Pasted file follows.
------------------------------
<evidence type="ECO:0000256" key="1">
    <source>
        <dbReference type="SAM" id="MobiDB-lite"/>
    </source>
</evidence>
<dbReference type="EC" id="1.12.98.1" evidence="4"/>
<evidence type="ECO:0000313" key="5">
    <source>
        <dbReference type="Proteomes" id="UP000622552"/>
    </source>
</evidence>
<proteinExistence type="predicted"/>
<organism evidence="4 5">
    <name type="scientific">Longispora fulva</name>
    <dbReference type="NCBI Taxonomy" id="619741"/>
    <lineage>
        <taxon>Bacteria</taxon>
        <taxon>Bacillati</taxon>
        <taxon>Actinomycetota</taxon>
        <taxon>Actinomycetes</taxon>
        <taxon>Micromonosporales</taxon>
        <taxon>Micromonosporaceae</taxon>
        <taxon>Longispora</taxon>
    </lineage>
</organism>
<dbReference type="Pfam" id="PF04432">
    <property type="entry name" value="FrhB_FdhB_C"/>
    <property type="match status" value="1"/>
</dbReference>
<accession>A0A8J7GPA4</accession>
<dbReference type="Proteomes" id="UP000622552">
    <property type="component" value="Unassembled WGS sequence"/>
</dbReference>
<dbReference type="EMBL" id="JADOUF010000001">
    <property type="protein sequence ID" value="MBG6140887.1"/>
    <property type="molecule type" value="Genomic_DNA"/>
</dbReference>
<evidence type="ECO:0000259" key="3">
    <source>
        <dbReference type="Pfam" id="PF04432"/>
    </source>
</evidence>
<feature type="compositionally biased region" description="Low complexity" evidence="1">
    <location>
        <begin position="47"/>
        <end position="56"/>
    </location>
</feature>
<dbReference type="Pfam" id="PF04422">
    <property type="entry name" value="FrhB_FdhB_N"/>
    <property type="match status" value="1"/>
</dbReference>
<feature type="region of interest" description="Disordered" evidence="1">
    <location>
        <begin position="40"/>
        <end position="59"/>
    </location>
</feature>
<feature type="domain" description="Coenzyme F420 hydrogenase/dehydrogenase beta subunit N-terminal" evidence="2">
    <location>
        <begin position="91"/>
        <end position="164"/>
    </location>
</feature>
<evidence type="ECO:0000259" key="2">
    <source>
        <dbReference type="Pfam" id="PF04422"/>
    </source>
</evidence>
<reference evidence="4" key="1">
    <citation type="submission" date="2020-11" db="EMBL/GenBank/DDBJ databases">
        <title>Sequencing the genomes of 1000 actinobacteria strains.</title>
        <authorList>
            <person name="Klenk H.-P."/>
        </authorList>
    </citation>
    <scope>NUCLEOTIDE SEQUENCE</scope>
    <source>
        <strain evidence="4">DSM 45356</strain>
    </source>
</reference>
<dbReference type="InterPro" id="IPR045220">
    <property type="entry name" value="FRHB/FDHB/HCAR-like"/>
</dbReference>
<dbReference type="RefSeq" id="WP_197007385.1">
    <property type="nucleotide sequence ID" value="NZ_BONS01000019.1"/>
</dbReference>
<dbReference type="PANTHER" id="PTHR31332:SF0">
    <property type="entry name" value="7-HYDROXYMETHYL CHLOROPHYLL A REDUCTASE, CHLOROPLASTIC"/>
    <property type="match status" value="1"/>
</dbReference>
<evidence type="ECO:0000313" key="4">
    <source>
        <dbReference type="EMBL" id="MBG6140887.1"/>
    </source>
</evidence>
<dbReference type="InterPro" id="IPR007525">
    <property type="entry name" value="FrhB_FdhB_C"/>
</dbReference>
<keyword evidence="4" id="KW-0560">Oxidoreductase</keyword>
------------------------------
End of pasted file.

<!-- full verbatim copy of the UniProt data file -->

<evidence type="ECO:0000256" key="1">
    <source>
        <dbReference type="SAM" id="MobiDB-lite"/>
    </source>
</evidence>
<dbReference type="EC" id="1.12.98.1" evidence="4"/>
<evidence type="ECO:0000313" key="5">
    <source>
        <dbReference type="Proteomes" id="UP000622552"/>
    </source>
</evidence>
<proteinExistence type="predicted"/>
<organism evidence="4 5">
    <name type="scientific">Longispora fulva</name>
    <dbReference type="NCBI Taxonomy" id="619741"/>
    <lineage>
        <taxon>Bacteria</taxon>
        <taxon>Bacillati</taxon>
        <taxon>Actinomycetota</taxon>
        <taxon>Actinomycetes</taxon>
        <taxon>Micromonosporales</taxon>
        <taxon>Micromonosporaceae</taxon>
        <taxon>Longispora</taxon>
    </lineage>
</organism>
<dbReference type="Pfam" id="PF04432">
    <property type="entry name" value="FrhB_FdhB_C"/>
    <property type="match status" value="1"/>
</dbReference>
<accession>A0A8J7GPA4</accession>
<dbReference type="Proteomes" id="UP000622552">
    <property type="component" value="Unassembled WGS sequence"/>
</dbReference>
<dbReference type="EMBL" id="JADOUF010000001">
    <property type="protein sequence ID" value="MBG6140887.1"/>
    <property type="molecule type" value="Genomic_DNA"/>
</dbReference>
<evidence type="ECO:0000259" key="3">
    <source>
        <dbReference type="Pfam" id="PF04432"/>
    </source>
</evidence>
<feature type="compositionally biased region" description="Low complexity" evidence="1">
    <location>
        <begin position="47"/>
        <end position="56"/>
    </location>
</feature>
<dbReference type="Pfam" id="PF04422">
    <property type="entry name" value="FrhB_FdhB_N"/>
    <property type="match status" value="1"/>
</dbReference>
<feature type="region of interest" description="Disordered" evidence="1">
    <location>
        <begin position="40"/>
        <end position="59"/>
    </location>
</feature>
<feature type="domain" description="Coenzyme F420 hydrogenase/dehydrogenase beta subunit N-terminal" evidence="2">
    <location>
        <begin position="91"/>
        <end position="164"/>
    </location>
</feature>
<evidence type="ECO:0000259" key="2">
    <source>
        <dbReference type="Pfam" id="PF04422"/>
    </source>
</evidence>
<reference evidence="4" key="1">
    <citation type="submission" date="2020-11" db="EMBL/GenBank/DDBJ databases">
        <title>Sequencing the genomes of 1000 actinobacteria strains.</title>
        <authorList>
            <person name="Klenk H.-P."/>
        </authorList>
    </citation>
    <scope>NUCLEOTIDE SEQUENCE</scope>
    <source>
        <strain evidence="4">DSM 45356</strain>
    </source>
</reference>
<dbReference type="InterPro" id="IPR045220">
    <property type="entry name" value="FRHB/FDHB/HCAR-like"/>
</dbReference>
<dbReference type="RefSeq" id="WP_197007385.1">
    <property type="nucleotide sequence ID" value="NZ_BONS01000019.1"/>
</dbReference>
<dbReference type="PANTHER" id="PTHR31332:SF0">
    <property type="entry name" value="7-HYDROXYMETHYL CHLOROPHYLL A REDUCTASE, CHLOROPLASTIC"/>
    <property type="match status" value="1"/>
</dbReference>
<evidence type="ECO:0000313" key="4">
    <source>
        <dbReference type="EMBL" id="MBG6140887.1"/>
    </source>
</evidence>
<dbReference type="InterPro" id="IPR007525">
    <property type="entry name" value="FrhB_FdhB_C"/>
</dbReference>
<keyword evidence="4" id="KW-0560">Oxidoreductase</keyword>